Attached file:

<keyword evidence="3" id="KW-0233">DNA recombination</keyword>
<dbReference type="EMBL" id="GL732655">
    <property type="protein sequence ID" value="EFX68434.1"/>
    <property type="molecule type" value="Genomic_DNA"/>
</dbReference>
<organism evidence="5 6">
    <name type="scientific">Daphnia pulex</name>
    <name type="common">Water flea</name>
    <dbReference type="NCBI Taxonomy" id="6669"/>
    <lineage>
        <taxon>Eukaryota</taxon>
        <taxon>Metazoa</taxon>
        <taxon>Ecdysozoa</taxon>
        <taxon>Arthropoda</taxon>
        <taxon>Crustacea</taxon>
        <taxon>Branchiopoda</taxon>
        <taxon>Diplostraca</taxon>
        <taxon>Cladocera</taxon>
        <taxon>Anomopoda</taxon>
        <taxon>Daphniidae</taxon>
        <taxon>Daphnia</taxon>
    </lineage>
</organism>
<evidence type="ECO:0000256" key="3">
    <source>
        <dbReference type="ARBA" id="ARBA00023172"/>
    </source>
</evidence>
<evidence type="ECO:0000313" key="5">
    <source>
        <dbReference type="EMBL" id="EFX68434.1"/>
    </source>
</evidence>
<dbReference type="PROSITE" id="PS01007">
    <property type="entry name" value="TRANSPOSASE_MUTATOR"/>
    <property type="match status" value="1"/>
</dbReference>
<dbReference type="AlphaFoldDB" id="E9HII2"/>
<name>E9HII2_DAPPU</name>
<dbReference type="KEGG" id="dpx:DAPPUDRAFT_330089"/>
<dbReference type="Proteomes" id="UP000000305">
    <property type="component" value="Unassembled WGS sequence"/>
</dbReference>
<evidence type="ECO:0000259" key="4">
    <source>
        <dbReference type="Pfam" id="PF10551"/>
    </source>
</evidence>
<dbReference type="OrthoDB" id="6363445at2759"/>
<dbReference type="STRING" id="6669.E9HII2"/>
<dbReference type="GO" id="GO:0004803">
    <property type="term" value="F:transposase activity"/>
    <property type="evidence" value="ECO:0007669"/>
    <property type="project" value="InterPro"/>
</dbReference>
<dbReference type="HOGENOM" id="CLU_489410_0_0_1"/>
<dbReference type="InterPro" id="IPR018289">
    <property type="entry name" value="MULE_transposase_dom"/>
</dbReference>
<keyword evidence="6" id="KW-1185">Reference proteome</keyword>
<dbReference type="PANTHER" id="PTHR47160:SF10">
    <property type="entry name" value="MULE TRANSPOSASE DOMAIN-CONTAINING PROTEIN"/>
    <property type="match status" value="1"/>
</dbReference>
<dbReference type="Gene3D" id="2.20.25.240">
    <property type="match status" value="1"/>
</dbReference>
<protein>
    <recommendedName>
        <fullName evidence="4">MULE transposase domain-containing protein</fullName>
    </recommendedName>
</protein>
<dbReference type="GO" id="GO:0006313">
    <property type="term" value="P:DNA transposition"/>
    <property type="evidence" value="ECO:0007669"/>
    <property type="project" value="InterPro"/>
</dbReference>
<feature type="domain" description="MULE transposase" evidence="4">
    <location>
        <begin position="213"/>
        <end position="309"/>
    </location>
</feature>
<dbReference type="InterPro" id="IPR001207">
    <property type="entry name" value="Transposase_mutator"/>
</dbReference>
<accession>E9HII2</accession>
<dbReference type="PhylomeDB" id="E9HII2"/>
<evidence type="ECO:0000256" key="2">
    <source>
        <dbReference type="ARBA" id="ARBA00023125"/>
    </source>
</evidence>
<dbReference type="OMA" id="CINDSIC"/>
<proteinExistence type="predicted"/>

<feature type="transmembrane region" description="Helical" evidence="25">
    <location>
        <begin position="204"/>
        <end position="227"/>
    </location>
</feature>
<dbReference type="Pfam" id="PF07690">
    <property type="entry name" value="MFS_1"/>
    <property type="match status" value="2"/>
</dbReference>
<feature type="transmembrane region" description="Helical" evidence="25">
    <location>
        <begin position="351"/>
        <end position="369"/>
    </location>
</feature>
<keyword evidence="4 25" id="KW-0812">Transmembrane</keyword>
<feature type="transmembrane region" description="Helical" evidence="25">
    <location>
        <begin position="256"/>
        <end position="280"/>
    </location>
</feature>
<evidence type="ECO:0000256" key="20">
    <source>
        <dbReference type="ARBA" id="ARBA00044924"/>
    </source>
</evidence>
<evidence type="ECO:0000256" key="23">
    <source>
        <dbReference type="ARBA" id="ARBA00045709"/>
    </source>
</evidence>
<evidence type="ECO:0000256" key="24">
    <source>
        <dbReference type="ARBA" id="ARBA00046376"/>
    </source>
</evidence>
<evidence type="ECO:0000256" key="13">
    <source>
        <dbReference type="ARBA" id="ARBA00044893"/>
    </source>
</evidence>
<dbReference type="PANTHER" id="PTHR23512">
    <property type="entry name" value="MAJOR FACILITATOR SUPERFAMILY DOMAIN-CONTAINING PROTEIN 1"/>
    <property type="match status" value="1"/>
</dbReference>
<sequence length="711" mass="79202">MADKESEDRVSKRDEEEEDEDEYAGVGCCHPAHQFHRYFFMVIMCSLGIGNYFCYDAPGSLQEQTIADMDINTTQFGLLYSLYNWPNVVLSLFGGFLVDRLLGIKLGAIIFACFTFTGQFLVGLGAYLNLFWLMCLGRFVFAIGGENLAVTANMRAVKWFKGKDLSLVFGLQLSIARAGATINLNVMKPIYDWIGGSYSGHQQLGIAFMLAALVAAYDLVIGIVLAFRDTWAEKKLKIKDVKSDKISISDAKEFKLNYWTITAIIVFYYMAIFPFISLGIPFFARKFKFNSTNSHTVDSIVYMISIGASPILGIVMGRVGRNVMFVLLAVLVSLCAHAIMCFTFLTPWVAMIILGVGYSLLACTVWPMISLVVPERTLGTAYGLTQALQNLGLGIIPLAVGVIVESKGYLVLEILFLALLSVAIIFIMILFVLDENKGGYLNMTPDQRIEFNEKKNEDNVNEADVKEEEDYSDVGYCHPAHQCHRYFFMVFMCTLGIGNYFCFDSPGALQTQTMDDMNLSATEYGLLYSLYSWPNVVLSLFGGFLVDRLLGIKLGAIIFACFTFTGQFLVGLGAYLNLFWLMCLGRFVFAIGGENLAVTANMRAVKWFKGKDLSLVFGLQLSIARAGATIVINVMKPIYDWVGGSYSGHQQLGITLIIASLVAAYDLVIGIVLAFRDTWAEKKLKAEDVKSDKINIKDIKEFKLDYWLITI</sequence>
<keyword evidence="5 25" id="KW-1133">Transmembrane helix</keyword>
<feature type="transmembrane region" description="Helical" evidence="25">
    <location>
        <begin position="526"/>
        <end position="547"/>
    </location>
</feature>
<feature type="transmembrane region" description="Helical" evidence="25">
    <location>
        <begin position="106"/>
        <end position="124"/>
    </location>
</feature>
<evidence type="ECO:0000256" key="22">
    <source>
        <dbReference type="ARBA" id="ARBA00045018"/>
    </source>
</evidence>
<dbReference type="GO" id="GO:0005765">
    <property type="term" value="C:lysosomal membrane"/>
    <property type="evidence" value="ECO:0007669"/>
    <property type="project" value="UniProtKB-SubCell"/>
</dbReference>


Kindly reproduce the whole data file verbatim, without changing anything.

<keyword evidence="3" id="KW-0233">DNA recombination</keyword>
<dbReference type="EMBL" id="GL732655">
    <property type="protein sequence ID" value="EFX68434.1"/>
    <property type="molecule type" value="Genomic_DNA"/>
</dbReference>
<organism evidence="5 6">
    <name type="scientific">Daphnia pulex</name>
    <name type="common">Water flea</name>
    <dbReference type="NCBI Taxonomy" id="6669"/>
    <lineage>
        <taxon>Eukaryota</taxon>
        <taxon>Metazoa</taxon>
        <taxon>Ecdysozoa</taxon>
        <taxon>Arthropoda</taxon>
        <taxon>Crustacea</taxon>
        <taxon>Branchiopoda</taxon>
        <taxon>Diplostraca</taxon>
        <taxon>Cladocera</taxon>
        <taxon>Anomopoda</taxon>
        <taxon>Daphniidae</taxon>
        <taxon>Daphnia</taxon>
    </lineage>
</organism>
<evidence type="ECO:0000256" key="3">
    <source>
        <dbReference type="ARBA" id="ARBA00023172"/>
    </source>
</evidence>
<evidence type="ECO:0000313" key="5">
    <source>
        <dbReference type="EMBL" id="EFX68434.1"/>
    </source>
</evidence>
<dbReference type="PROSITE" id="PS01007">
    <property type="entry name" value="TRANSPOSASE_MUTATOR"/>
    <property type="match status" value="1"/>
</dbReference>
<dbReference type="AlphaFoldDB" id="E9HII2"/>
<name>E9HII2_DAPPU</name>
<dbReference type="KEGG" id="dpx:DAPPUDRAFT_330089"/>
<dbReference type="Proteomes" id="UP000000305">
    <property type="component" value="Unassembled WGS sequence"/>
</dbReference>
<evidence type="ECO:0000259" key="4">
    <source>
        <dbReference type="Pfam" id="PF10551"/>
    </source>
</evidence>
<dbReference type="OrthoDB" id="6363445at2759"/>
<dbReference type="STRING" id="6669.E9HII2"/>
<dbReference type="GO" id="GO:0004803">
    <property type="term" value="F:transposase activity"/>
    <property type="evidence" value="ECO:0007669"/>
    <property type="project" value="InterPro"/>
</dbReference>
<dbReference type="HOGENOM" id="CLU_489410_0_0_1"/>
<dbReference type="InterPro" id="IPR018289">
    <property type="entry name" value="MULE_transposase_dom"/>
</dbReference>
<keyword evidence="6" id="KW-1185">Reference proteome</keyword>
<dbReference type="PANTHER" id="PTHR47160:SF10">
    <property type="entry name" value="MULE TRANSPOSASE DOMAIN-CONTAINING PROTEIN"/>
    <property type="match status" value="1"/>
</dbReference>
<dbReference type="Gene3D" id="2.20.25.240">
    <property type="match status" value="1"/>
</dbReference>
<protein>
    <recommendedName>
        <fullName evidence="4">MULE transposase domain-containing protein</fullName>
    </recommendedName>
</protein>
<dbReference type="GO" id="GO:0006313">
    <property type="term" value="P:DNA transposition"/>
    <property type="evidence" value="ECO:0007669"/>
    <property type="project" value="InterPro"/>
</dbReference>
<feature type="domain" description="MULE transposase" evidence="4">
    <location>
        <begin position="213"/>
        <end position="309"/>
    </location>
</feature>
<dbReference type="InterPro" id="IPR001207">
    <property type="entry name" value="Transposase_mutator"/>
</dbReference>
<accession>E9HII2</accession>
<dbReference type="PhylomeDB" id="E9HII2"/>
<evidence type="ECO:0000256" key="2">
    <source>
        <dbReference type="ARBA" id="ARBA00023125"/>
    </source>
</evidence>
<dbReference type="OMA" id="CINDSIC"/>
<proteinExistence type="predicted"/>

<feature type="transmembrane region" description="Helical" evidence="25">
    <location>
        <begin position="204"/>
        <end position="227"/>
    </location>
</feature>
<dbReference type="Pfam" id="PF07690">
    <property type="entry name" value="MFS_1"/>
    <property type="match status" value="2"/>
</dbReference>
<feature type="transmembrane region" description="Helical" evidence="25">
    <location>
        <begin position="351"/>
        <end position="369"/>
    </location>
</feature>
<keyword evidence="4 25" id="KW-0812">Transmembrane</keyword>
<feature type="transmembrane region" description="Helical" evidence="25">
    <location>
        <begin position="256"/>
        <end position="280"/>
    </location>
</feature>
<evidence type="ECO:0000256" key="20">
    <source>
        <dbReference type="ARBA" id="ARBA00044924"/>
    </source>
</evidence>
<evidence type="ECO:0000256" key="23">
    <source>
        <dbReference type="ARBA" id="ARBA00045709"/>
    </source>
</evidence>
<evidence type="ECO:0000256" key="24">
    <source>
        <dbReference type="ARBA" id="ARBA00046376"/>
    </source>
</evidence>
<evidence type="ECO:0000256" key="13">
    <source>
        <dbReference type="ARBA" id="ARBA00044893"/>
    </source>
</evidence>
<dbReference type="PANTHER" id="PTHR23512">
    <property type="entry name" value="MAJOR FACILITATOR SUPERFAMILY DOMAIN-CONTAINING PROTEIN 1"/>
    <property type="match status" value="1"/>
</dbReference>
<sequence length="711" mass="79202">MADKESEDRVSKRDEEEEDEDEYAGVGCCHPAHQFHRYFFMVIMCSLGIGNYFCYDAPGSLQEQTIADMDINTTQFGLLYSLYNWPNVVLSLFGGFLVDRLLGIKLGAIIFACFTFTGQFLVGLGAYLNLFWLMCLGRFVFAIGGENLAVTANMRAVKWFKGKDLSLVFGLQLSIARAGATINLNVMKPIYDWIGGSYSGHQQLGIAFMLAALVAAYDLVIGIVLAFRDTWAEKKLKIKDVKSDKISISDAKEFKLNYWTITAIIVFYYMAIFPFISLGIPFFARKFKFNSTNSHTVDSIVYMISIGASPILGIVMGRVGRNVMFVLLAVLVSLCAHAIMCFTFLTPWVAMIILGVGYSLLACTVWPMISLVVPERTLGTAYGLTQALQNLGLGIIPLAVGVIVESKGYLVLEILFLALLSVAIIFIMILFVLDENKGGYLNMTPDQRIEFNEKKNEDNVNEADVKEEEDYSDVGYCHPAHQCHRYFFMVFMCTLGIGNYFCFDSPGALQTQTMDDMNLSATEYGLLYSLYSWPNVVLSLFGGFLVDRLLGIKLGAIIFACFTFTGQFLVGLGAYLNLFWLMCLGRFVFAIGGENLAVTANMRAVKWFKGKDLSLVFGLQLSIARAGATIVINVMKPIYDWVGGSYSGHQQLGITLIIASLVAAYDLVIGIVLAFRDTWAEKKLKAEDVKSDKINIKDIKEFKLDYWLITI</sequence>
<keyword evidence="5 25" id="KW-1133">Transmembrane helix</keyword>
<feature type="transmembrane region" description="Helical" evidence="25">
    <location>
        <begin position="526"/>
        <end position="547"/>
    </location>
</feature>
<feature type="transmembrane region" description="Helical" evidence="25">
    <location>
        <begin position="106"/>
        <end position="124"/>
    </location>
</feature>
<evidence type="ECO:0000256" key="22">
    <source>
        <dbReference type="ARBA" id="ARBA00045018"/>
    </source>
</evidence>
<dbReference type="GO" id="GO:0005765">
    <property type="term" value="C:lysosomal membrane"/>
    <property type="evidence" value="ECO:0007669"/>
    <property type="project" value="UniProtKB-SubCell"/>
</dbReference>